Clinical safety: It is possible that participants may post information indicative of a clinical risk in their relative, although participants will be advised that the service cannot respond to emergencies. Nonetheless, clinical risk will be monitored through manual and automated procedures. Information related to clinical risk will be screened during weekdays by moderators and during weekends by the senior researchers. This information can include: 1) posts made by participants, which disclose evidence of deterioration in mental state of the young person in the care of participants; 2) participants reports or complaints on posts made by other users; and 3) automatically detected and blocked words posted by participants in the system. Any detected increased risk will activate the Altitudes safety protocol which includes a number of potential actions. Initially, the moderator will conduct a risk assessment based upon available information, inform the research team, and advise the participant on appropriate action. In addition, the system incorporates visible emergency guidelines and contact information (i.e., on every webpage). Telephone numbers and emergency contact details, will be provided on each page of the website.
An automated keyword system has also been built in Altitudes which will be activated each time a participant posts a contribution containing potentially offensive words. When these words are detected the contribution will be blocked and the participant will be sent an automated email explaining that the message has been blocked and if they are facing distress then they should contact the emergency contact number as soon possible or if they are not facing distress they may like to consider rephrasing their post. An automated email will also be sent to the Altitudes moderator containing the attempted post.
In addition, a message will be available on each page providing a mobile telephone number carried by a member of the research team for any emergencies that are related specifically to the use of the Altitudes’ system (e.g., highly inappropriate use of the system).
Withdrawal criteria: Temporary or permanent withdrawal from the East West trial will be triggered by repeated inappropriate use of the system. This can include either suspension of a users' Altitudes account or restrictions regarding participation and use of Altitudes (i.e., the user is able to access therapeutic content and support from moderators, but cannot post comments or participate in existing threads within the social network).

Monitoring of adverse events
System and privacy protection will be monitored by the study programmer. On­line safety will be monitored by the Altitudes moderator with supervision from the senior researchers. The moderator will have the authority to respond to on­line reports (e.g., remove offending material from the system) and automated emails.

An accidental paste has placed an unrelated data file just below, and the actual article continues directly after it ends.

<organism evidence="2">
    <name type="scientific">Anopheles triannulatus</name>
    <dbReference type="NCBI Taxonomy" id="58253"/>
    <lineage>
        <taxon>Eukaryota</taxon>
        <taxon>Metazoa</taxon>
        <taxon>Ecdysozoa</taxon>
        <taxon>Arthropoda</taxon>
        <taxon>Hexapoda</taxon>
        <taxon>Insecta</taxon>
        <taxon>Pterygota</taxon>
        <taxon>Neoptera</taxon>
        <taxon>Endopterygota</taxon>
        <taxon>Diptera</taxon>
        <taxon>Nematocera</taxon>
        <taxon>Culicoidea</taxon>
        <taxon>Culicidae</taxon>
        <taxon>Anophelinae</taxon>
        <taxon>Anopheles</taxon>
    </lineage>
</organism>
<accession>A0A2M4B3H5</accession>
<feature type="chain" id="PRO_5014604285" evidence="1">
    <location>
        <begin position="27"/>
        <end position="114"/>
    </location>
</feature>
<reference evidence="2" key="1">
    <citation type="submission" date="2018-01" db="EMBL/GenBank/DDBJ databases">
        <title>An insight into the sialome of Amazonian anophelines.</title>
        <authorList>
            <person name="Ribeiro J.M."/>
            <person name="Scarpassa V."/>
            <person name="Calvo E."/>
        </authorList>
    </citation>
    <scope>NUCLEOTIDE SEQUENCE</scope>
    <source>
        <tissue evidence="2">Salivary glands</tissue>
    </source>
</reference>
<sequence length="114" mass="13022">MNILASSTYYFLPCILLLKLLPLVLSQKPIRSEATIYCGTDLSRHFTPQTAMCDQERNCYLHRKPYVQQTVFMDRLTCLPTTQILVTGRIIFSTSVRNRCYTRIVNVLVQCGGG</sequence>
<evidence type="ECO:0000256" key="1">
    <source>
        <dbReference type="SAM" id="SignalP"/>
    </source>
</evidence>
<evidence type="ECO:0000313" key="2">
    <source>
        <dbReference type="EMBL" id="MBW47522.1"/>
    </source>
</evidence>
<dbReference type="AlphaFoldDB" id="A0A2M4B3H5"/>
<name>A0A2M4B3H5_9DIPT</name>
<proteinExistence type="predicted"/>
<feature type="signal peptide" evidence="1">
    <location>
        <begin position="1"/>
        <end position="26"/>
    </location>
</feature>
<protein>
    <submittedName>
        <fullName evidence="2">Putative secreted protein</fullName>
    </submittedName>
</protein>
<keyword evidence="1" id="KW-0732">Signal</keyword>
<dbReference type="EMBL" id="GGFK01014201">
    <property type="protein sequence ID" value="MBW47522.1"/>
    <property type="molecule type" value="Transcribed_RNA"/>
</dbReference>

Clinical safety will be monitored proactively by the moderators through daily monitoring of the activity on Altitudes. In addition, information related to wellbeing of participants could be brought to the attention of the research team from two potential sources: a) the online moderators via daily monitoring of the site; and, b) the RA at an interview.
The research team will respond according to a risk management algorithm (see Appendices, section 31), which outlines the required response to potential indicators of clinical risk in terms of the source of the information. If the online moderator becomes aware of potential indicators of risk in the online application they will conduct an initial risk assessment, make the appropriate clinical response and inform the supervisor. If the study RA becomes aware of an indicator of clinical risk they will inform their supervisor who will again respond clinically. The supervisor will assess the criteria for withdrawal and potential suspension of usage restriction to a user’s Altitudes account. The principal investigator (Professor Gleeson) will have ultimate responsibility for withdrawing participants from the study or restricting their Altitudes account.
Reporting of adverse events
Any adverse outcomes for participants, such as exposure to potentially harmful interactions through the social networking, will be reported to the ethics committee. In the event that a participant informs the moderators of an adverse event relating to the young person in their care or of any signs of deterioration in their mental health, the Altitudes moderators will communicate with the relevant clinicians where indicated.

Contacts
Principal investigator
Name 75318 0
Prof John Gleeson
Address 75318 0
School of Psychology, 115 Victoria Parade, Australian Catholic University, Fitzroy, VIC 3065
Country 75318 0
Australia
Phone 75318 0
+61 3 9953 3108
Fax 75318 0
Email 75318 0
john.gleeson@acu.edu.au
Contact person for public queries
Name 75319 0
Dr Yael Perry
Address 75319 0
Telethon Kids Institute, 100 Roberts Rd Subiaco 6008 WA
Country 75319 0
Australia
Phone 75319 0
+61 8 9489 7720
Fax 75319 0
Email 75319 0
yael.perry@telethonkids.org.au
Contact person for scientific queries
Name 75320 0
Prof John Gleeson
Address 75320 0
School of Psychology, 115 Victoria Parade, Australian Catholic University, Fitzroy, VIC 3065
Country 75320 0
Australia
Phone 75320 0
+61 3 9953 3108
Fax 75320 0
Email 75320 0
john.gleeson@acu.edu.au

No information has been provided regarding IPD availability
Summary results
No Results